The rise of fantasy culture in America began with science fiction novels. All of our Technocrats immersed themselves in science fiction reading during their somewhat awkward childhoods. Musk and Thiel were bullied incessantly. Andreessen and Zuckerberg both had fits of anger that they had a hard time controlling. Both Musk and Zuckerberg cite Iain Banks’s nine-book “Culture” series as a seminal influence on their thinking. Marc Andreessen loves the hard science fiction (post-Singularity) of Charles Stross and Richard Morgan. And Peter Thiel cites The Diamond Age by Neal Stephenson as one of his favorite books. All four of them also claim The Lord of The Rings series had a profound influence on them. J. R. R. Tolkien’s books are an attempt to construct new myths to help modern man deal with the moral chaos of our contemporary society. They are essentially very conservative pleas to “return “the king” to his rightful throne. There is a sense that everyone has a place in this semifeudal society and should be content with that. The four men who sit on top of our neofeudal technological order, of course, share a desire to maintain their status quo.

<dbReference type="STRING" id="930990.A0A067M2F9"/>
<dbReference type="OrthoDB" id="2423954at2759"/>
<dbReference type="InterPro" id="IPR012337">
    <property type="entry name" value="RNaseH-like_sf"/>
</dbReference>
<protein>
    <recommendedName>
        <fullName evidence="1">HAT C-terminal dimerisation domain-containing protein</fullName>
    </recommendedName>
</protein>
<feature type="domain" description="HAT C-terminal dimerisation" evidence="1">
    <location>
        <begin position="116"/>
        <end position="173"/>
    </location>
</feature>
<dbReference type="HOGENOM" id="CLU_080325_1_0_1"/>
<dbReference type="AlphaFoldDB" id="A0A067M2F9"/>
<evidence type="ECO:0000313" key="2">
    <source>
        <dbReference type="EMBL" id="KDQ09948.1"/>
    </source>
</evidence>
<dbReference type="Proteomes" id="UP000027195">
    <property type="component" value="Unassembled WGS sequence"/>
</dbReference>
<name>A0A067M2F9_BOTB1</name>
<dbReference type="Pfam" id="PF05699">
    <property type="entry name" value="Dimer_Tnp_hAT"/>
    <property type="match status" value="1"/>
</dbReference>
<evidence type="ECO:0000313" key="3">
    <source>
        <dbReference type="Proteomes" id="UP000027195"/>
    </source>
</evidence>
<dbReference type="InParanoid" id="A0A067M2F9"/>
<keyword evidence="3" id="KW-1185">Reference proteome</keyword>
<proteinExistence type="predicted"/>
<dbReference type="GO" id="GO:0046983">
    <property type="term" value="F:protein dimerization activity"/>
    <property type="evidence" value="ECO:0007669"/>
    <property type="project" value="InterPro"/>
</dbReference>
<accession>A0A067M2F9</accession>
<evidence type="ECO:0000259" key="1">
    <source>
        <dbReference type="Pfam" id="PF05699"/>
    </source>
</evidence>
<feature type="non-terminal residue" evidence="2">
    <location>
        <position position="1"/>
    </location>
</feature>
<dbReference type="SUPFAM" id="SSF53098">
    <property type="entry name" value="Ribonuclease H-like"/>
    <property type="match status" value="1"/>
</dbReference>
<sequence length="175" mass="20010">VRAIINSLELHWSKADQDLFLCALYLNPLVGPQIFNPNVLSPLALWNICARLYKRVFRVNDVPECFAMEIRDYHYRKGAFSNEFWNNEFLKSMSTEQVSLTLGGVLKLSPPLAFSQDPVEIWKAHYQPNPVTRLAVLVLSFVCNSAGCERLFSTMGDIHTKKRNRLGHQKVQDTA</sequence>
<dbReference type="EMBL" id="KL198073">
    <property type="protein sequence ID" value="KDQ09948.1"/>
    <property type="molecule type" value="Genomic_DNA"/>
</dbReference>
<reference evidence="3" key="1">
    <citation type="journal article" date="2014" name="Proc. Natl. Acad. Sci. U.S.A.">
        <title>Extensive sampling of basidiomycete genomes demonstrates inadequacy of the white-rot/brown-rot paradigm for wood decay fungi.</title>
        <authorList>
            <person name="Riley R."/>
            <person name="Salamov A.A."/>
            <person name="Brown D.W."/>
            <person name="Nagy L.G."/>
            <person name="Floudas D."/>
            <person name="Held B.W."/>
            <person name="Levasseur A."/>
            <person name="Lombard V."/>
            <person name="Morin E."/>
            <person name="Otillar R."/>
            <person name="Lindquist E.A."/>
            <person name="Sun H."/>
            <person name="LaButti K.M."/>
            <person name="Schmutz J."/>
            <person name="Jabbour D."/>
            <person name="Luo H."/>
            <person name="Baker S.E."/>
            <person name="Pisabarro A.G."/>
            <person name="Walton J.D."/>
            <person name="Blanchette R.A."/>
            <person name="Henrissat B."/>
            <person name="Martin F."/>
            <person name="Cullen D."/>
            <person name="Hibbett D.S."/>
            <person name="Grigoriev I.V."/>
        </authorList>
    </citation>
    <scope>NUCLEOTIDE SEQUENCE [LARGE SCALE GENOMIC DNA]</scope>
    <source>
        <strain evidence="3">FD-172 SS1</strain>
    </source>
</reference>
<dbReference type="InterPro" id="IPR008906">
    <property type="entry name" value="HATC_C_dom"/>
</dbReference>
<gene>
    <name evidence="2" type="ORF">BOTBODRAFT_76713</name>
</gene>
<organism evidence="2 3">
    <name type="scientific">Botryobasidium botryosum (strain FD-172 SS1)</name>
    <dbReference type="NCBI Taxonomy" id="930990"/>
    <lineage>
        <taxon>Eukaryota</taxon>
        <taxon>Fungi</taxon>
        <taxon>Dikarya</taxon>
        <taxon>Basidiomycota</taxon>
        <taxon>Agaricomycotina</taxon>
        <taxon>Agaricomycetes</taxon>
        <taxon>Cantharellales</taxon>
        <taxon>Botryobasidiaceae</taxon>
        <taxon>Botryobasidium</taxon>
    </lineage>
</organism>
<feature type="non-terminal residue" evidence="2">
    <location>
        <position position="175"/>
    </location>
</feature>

But the foundational science fiction texts in opposition to their vision are George Orwell’s 1984 and Aldous Huxley’s Brave New World. The notable media critic Neil Postman wrote about the difference between the two books:
In 1984, people are controlled by inflicting pain. In Brave New World, they are controlled by inflicting pleasure. What Orwell feared were those who would ban books. What Huxley feared was that there would be no reason to ban a book, for there would be no one who wanted to read one. Orwell feared those who would deprive us of information. Huxley feared those who would give us so much that we would be reduced to passivity and egotism.